History of Bullion Investment Coins

Investment Coins

The history of gold bullion investment coins stretches back over millennia, but modern bullion coins as we know them today started to emerge more prominently in the 20th century.

These coins are typically issued by governments but are distinct from numismatic coins. Bullion coins are meant primarily for investment purposes rather than for use in daily transactions.

Early History

Gold has been used as a form of currency and store of value since ancient times. Early civilizations, such as the Lydians in the 6th century BCE, were among the first to use gold coins. These early coins were used both as everyday currency and as a form of investment or wealth storage.

The Advent of Modern Bullion Coins

  • Prohibition of Gold Ownership : From 1933 until 1974, the private ownership of gold was prohibited in the United States. However, there were exceptions to the law to accommodate numismatists and coin collectors interested in continuing and expanding their hobby. Many investors became coin collectors and turned to semi-numismatic gold coins, such as the Mexican Gold Pesos and Austria 100 Corona Gold Coins. These are government issued coins that are sought after by investors due to their gold content.
  • South African Krugerrand (1967): The modern era of gold bullion investment coins began with the introduction of the South African Krugerrand in 1967. The Krugerrand was the world’s first gold bullion coin intended for investment purposes and remains one of the most traded gold coins today. It was initially issued to promote South African gold and make it accessible to the general public. The coin contains one troy ounce of gold and its purity is 22 karats (91.67% gold, alloyed with copper to enhance durability).

Growth in Popularity and Diversity

  • Canadian Maple Leaf (1979): The Canadian Maple Leaf was introduced by the Royal Canadian Mint in 1979 and was the first bullion coin to be issued with a purity of 99.99% gold. Its introduction marked a significant point in bullion coin history, emphasizing purity as a key selling point for investors.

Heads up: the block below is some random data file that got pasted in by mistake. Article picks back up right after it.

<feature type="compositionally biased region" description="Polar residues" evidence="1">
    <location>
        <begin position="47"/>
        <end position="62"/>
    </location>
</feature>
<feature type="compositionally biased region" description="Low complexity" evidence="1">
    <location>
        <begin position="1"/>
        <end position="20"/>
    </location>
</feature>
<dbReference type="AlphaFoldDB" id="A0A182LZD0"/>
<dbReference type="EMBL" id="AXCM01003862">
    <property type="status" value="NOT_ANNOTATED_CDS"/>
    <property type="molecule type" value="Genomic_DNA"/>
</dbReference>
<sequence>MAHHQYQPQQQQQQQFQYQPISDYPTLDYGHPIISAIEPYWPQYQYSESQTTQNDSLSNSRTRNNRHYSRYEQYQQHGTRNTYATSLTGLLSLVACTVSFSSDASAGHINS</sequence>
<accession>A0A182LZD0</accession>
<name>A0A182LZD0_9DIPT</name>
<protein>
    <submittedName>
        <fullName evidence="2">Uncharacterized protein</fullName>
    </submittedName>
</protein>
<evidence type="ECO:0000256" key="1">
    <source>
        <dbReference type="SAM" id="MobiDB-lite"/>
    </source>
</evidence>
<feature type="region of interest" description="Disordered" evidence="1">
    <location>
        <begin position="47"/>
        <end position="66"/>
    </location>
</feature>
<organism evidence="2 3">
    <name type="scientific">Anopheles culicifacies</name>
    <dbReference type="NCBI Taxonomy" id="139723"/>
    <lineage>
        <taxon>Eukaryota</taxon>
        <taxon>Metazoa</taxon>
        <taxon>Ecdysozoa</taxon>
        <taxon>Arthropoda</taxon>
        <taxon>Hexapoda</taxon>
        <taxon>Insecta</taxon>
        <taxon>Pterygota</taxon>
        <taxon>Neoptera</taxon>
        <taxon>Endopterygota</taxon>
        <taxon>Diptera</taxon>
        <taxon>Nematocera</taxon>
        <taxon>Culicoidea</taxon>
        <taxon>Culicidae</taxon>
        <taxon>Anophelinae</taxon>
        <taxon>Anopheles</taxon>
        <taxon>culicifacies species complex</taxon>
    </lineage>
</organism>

• American Gold Eagle (1986): The United States Mint began production of the American Gold Eagle in 1986. It quickly became one of the leading gold bullion coins for investors. The coin features a 22-karat purity, the same as the Krugerrand, but with a different alloy composition (gold mixed with silver and copper).
  • Australian Nugget/Kangaroo (1987): First issued by the Perth Mint in 1987, the Australian Nugget (later renamed the Kangaroo) started as a 99.9% pure coin and later moved to 99.99% purity. The Kangaroo features annually changing designs, which have made it particularly popular among collectors as well as investors.

Legal Tender Status

  • Most modern gold bullion coins are legal tender in their respective countries, although their face value is typically much lower than their market value based on the gold content. This legal tender status helps to affirm their authenticity and government backing.

21st Century: Innovation and Expansion

  • Continued Innovation: Mints around the world continue to innovate with new designs, limited editions, and enhanced security features such as laser etching and micro-engraving to combat counterfeiting. Due to growing investor demand, the US Mint introduced the 24k American Buffalo in 2006, which is minted from 99.99% pure gold.
  • Global Expansion: Many other countries have since introduced their own gold bullion coins, including the British Britannia, the Chinese Panda, the Austrian Philharmonic. Each brings elements of cultural and national heritage into their design, making them both investment pieces and cultural artifacts.
  • Increased Accessibility: Technological advancements and global trading have made it easier than ever for investors around the world to purchase and trade gold bullion coins.


The history of gold bullion investment coins shows a trajectory from ancient currency to modern investment vehicles, reflecting changes in economic practices, investment strategies, and technological advancements. These coins continue to play a crucial role in the portfolios of investors seeking tangible assets to diversify their investments and hedge against economic uncertainty.

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